The story is called "Be a Lamplighter," and is about several parents who were sitting on a neighbor's porch discussing their children. They were talking about the negative environment in which their kids had to grow up - an environment filled with violence and drugs, and a pervading feeling of hopelessness.

How could they, as parents, bring any light into their children's world since it seems so dark and hopeless? Could they be enough of a positive influence in their children's lives that the children would not just survive, but possibly work to change the world around them?

The discussion went on for some time. Then, one of the parents suggested they become like the lamplighters of days gone by. She explained that around the turn of the century, a lamplighter went around the streets lighting the streetlamps. He carried a long pole that had a small candle on top with which he would reach up to light the streetlamps.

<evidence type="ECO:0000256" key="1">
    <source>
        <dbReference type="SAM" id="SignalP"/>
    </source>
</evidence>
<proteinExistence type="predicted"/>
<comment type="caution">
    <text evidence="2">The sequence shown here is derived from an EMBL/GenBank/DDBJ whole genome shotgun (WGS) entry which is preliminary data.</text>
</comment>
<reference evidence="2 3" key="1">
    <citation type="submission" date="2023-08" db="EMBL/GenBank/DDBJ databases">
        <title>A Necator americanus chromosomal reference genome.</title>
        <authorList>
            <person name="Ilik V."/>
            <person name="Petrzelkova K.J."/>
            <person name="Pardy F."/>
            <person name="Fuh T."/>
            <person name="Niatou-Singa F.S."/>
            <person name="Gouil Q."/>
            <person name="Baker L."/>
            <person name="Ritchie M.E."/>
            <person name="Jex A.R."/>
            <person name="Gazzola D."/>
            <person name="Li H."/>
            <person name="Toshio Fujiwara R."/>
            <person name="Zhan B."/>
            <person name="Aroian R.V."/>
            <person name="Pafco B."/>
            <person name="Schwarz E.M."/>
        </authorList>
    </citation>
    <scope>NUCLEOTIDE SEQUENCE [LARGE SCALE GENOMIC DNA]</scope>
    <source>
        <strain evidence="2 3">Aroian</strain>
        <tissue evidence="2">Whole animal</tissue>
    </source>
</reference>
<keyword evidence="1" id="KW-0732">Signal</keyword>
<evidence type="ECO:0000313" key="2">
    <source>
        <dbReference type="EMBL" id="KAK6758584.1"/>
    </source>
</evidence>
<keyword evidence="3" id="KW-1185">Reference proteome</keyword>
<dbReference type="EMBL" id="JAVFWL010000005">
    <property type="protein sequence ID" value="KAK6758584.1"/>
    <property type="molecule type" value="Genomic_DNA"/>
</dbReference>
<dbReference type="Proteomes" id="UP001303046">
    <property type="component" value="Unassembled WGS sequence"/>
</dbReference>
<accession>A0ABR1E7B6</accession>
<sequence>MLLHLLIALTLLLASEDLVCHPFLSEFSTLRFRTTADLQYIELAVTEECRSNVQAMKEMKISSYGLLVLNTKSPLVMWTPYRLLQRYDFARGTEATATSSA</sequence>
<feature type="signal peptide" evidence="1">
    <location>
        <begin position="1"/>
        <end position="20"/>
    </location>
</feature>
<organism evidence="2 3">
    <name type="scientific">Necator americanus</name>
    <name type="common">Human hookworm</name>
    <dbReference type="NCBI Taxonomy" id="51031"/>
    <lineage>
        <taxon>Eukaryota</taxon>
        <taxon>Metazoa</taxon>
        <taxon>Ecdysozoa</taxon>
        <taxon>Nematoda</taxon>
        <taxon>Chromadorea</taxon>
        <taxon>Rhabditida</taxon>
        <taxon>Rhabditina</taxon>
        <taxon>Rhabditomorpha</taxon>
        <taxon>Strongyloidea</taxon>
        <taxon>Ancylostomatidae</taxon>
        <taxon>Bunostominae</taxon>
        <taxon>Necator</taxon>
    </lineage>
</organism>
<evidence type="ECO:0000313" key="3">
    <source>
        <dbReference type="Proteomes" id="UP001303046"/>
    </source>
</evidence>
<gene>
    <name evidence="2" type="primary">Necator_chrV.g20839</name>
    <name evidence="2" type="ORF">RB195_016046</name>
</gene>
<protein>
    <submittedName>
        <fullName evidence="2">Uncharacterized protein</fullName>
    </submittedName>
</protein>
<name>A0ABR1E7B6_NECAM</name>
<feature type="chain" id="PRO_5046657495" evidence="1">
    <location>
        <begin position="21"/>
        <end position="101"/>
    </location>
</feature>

You could follow the progress of the lamplighter as he went along a street. Looking back down the street, you could see that the light from the glowing streetlamps made the dark street bright as day. The darkness was held at bay. The parents, in one voice, agreed that from that day on, they would be lamplighters for their children. "We'll share," they said, "from our own flame in order to light each child's individual lamp of wisdom and, by our love, we'll provide the fuel necessary to nourish and sustain their flame. Then, we will have helped them become bright enough themselves so that they can conquer the darkness and hopelessness of their world."